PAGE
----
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My mother was not the best cook, well she cooked because she needed to, but I don't think she ever enjoyed it. One of the things she did was if she was making sauce, is to take a spoonful of margarine or butter and use a fork to knead a little bit of flour into the fat.

She would then slowly add milk to the butter paste to get the thickness she wanted, and then flavour it depending on what sauce she wanted to make.

Is there a name for this? Was she making a roux or a beschamel without even knowing what either is? Is this a French technique?

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If she was doing this in a pan on the heat (melting the butter, stirring in the flour, then adding milk), this is called making a roux, then a béchamel. If, instead, she kneaded the flour and butter 'cold', then added this to a hot liquid, it is called beurre manié. Notice that in both cases, the sauce is heated. From your question I could not tell if, and at what point, your mother introduced heat to the butter-flour(-milk?) mixture.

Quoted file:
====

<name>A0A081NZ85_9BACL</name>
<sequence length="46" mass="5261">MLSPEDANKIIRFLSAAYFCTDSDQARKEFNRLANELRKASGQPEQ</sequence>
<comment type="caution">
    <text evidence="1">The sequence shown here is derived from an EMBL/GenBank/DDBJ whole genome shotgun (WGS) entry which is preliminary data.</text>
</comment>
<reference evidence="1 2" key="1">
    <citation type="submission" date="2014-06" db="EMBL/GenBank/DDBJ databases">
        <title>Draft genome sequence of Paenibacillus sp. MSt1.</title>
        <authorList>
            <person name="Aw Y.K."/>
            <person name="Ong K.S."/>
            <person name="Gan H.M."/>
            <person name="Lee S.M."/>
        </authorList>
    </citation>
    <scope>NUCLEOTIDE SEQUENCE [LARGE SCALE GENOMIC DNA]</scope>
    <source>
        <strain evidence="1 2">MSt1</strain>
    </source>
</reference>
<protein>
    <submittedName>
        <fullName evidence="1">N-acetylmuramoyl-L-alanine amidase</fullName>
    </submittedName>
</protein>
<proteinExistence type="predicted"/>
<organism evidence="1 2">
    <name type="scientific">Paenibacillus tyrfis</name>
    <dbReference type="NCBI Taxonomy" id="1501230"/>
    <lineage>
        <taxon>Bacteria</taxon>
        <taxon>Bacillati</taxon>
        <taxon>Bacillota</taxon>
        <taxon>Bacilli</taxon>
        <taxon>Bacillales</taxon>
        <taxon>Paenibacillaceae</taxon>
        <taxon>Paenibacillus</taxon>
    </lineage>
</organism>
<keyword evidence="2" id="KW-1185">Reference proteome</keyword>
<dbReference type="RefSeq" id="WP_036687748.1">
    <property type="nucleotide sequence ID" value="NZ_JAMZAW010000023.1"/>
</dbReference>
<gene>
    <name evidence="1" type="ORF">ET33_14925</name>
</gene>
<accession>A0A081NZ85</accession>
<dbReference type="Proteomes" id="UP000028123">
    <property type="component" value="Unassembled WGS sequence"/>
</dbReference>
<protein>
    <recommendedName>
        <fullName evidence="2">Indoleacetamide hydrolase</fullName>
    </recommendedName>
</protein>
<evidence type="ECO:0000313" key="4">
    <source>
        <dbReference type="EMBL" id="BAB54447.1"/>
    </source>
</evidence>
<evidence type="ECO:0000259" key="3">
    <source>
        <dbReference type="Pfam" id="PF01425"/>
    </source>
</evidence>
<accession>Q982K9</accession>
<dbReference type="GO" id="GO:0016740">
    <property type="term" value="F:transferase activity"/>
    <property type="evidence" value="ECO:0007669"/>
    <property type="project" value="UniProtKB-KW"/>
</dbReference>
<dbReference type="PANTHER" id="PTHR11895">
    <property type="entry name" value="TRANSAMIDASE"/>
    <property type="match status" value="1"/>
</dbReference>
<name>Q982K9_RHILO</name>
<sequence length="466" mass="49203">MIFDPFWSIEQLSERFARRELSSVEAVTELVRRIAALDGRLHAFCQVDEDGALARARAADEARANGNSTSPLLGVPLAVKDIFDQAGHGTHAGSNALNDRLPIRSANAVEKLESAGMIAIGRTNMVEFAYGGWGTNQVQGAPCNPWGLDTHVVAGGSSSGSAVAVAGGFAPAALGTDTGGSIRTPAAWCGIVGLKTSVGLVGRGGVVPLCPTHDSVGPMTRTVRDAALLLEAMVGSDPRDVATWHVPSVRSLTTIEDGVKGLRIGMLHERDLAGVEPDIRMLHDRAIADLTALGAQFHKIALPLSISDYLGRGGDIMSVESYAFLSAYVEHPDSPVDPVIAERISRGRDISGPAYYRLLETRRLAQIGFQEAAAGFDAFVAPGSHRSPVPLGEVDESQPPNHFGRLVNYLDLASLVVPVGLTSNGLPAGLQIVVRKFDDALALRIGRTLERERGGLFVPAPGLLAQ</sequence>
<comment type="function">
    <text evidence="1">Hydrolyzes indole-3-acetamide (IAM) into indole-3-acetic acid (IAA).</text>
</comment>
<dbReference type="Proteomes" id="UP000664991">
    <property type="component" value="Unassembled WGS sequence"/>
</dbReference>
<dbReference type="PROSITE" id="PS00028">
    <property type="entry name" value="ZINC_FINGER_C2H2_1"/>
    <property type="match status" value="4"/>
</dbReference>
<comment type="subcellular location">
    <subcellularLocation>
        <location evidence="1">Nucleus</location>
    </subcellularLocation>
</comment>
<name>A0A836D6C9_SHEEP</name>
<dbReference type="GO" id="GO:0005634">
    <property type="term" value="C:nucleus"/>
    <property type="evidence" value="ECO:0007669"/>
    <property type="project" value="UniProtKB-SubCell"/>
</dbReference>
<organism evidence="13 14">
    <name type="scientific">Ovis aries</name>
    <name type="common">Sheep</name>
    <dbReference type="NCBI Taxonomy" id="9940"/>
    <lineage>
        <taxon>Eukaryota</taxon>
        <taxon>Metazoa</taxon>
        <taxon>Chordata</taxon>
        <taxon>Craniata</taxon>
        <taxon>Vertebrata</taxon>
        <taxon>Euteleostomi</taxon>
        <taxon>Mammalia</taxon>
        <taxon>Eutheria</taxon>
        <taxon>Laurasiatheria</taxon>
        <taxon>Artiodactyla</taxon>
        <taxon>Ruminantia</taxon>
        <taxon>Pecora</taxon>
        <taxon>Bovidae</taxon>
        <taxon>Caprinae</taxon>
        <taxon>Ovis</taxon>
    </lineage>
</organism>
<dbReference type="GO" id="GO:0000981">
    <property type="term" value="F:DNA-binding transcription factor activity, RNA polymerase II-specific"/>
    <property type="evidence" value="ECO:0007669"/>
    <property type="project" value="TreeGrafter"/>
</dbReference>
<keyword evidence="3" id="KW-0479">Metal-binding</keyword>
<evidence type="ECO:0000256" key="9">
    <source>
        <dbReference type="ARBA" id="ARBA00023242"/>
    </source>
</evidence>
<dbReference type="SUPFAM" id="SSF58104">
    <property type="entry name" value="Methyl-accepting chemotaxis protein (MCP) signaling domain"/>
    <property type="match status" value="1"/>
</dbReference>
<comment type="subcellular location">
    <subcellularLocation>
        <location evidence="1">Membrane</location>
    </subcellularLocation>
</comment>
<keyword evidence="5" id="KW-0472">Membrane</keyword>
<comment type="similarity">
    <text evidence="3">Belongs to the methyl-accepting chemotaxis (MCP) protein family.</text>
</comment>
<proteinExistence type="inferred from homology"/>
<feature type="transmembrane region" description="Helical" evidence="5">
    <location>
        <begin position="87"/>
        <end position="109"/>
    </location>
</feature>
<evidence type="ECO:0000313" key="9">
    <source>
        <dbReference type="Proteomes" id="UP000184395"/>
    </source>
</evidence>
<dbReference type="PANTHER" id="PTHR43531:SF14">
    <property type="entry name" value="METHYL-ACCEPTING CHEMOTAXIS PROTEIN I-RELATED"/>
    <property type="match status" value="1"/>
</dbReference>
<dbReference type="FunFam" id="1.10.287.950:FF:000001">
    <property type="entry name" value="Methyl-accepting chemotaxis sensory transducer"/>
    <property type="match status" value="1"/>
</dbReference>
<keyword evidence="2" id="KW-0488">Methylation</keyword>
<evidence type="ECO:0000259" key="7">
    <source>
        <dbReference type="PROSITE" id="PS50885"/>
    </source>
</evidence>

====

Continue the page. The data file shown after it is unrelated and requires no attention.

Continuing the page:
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    I think my mother did in fact melt the butter to make a roux. My mother was always a maize starch user, I do think she was just making beschamel – Neil Meyer May 15 at 8:43
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    She may not have been a great cook but she was practical @NeilMeyer, a bechamel is a versatile starting point. You can add cheese, stock, and many things to take it a variety of ways. – GdD May 15 at 9:28
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    lol, maybe my mother was a better cook than I give her credit for. – Neil Meyer May 15 at 10:57

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